Identifying particular value chains that have the potential to compete globally should boost output and incomes. The challenge is to achieve this in value chains incorporating large numbers of small firms and microenterprises, and who are also in a position to benefit. This paper offers a step-by-step practical guide to intervention design for achieving competitiveness that benefits the poor. First industries are selected with potential for competitiveness, then a value chain analysis is carried out. A strategy is developed to improve competitiveness and achieve an equitable distribution of benefits, and an action plan is devised to achieve this strategy. Finally a system of performance monitoring and impact assessment is needed to evaluate the effectiveness of interventions.
Managing the process of change: Useful frameworks for implementers of making markets work for the poor programmes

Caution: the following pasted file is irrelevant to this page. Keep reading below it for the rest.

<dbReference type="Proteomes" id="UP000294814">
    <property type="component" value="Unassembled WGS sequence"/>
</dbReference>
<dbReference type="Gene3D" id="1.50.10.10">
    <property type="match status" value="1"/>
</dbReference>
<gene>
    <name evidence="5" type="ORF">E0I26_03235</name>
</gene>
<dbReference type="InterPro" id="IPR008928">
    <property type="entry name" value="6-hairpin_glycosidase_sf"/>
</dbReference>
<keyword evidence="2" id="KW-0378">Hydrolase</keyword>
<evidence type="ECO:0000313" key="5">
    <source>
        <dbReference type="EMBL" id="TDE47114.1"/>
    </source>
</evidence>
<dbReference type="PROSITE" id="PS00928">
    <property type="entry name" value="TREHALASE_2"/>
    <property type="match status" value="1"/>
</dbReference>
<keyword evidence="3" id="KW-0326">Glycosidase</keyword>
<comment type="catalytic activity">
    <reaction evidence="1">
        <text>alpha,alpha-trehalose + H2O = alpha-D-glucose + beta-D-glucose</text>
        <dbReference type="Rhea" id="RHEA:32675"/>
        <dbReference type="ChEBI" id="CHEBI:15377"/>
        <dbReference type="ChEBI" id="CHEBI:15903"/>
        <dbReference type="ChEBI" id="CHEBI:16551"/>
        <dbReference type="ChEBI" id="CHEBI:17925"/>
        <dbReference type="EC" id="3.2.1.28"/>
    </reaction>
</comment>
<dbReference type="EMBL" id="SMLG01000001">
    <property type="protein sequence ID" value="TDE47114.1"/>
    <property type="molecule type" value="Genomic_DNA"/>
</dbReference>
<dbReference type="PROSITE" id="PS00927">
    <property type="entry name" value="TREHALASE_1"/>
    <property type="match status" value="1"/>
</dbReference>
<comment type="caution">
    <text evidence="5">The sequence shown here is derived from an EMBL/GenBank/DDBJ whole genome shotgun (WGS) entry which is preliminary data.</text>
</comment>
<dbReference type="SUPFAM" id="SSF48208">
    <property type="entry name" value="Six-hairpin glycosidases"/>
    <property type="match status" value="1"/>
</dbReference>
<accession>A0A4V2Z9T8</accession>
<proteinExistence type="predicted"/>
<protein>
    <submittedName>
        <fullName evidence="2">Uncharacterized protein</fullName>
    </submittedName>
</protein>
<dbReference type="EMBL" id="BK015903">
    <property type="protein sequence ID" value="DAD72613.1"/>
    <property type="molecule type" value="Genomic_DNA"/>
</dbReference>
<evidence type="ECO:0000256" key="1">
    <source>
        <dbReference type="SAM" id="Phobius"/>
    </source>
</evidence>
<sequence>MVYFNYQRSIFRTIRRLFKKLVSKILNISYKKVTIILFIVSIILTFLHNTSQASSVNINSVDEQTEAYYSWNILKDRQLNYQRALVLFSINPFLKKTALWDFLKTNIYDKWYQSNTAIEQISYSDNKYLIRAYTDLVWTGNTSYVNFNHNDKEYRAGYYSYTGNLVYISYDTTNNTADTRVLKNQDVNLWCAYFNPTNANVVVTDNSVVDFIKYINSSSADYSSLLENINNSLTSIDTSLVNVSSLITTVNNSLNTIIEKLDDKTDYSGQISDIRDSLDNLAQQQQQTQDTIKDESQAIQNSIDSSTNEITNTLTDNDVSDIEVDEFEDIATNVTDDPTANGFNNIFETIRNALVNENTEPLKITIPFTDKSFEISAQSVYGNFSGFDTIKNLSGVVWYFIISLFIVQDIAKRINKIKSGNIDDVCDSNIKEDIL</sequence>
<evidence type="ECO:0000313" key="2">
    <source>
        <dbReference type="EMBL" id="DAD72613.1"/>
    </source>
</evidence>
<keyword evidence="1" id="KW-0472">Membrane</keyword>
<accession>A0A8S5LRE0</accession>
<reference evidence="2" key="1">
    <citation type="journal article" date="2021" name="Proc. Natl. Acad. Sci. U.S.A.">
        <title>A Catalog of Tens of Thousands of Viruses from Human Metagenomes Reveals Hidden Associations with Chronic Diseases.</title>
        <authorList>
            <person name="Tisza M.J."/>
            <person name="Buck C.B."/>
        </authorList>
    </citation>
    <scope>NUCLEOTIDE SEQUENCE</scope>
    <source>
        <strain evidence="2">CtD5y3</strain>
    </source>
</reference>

This article presents project management frameworks developed and used by PROFIT Zambia - a five-year USAID-funded programme supporting agriculture/natural resources development - to guide its interventions in facilitating inclusive and sustained industry competitiveness. The frameworks showcased in the article are two: an industry pathway and related knowledge management process. The article describes the frameworks and illustrates their use as tools by PROFIT in guiding its interventions in Zambia's domestic beef industry and supportive veterinarian services market. The article concludes by drawing lessons on the use of these frameworks for agencies taking or planning to take a facilitation approach to implementing pro-poor agriculture development projects.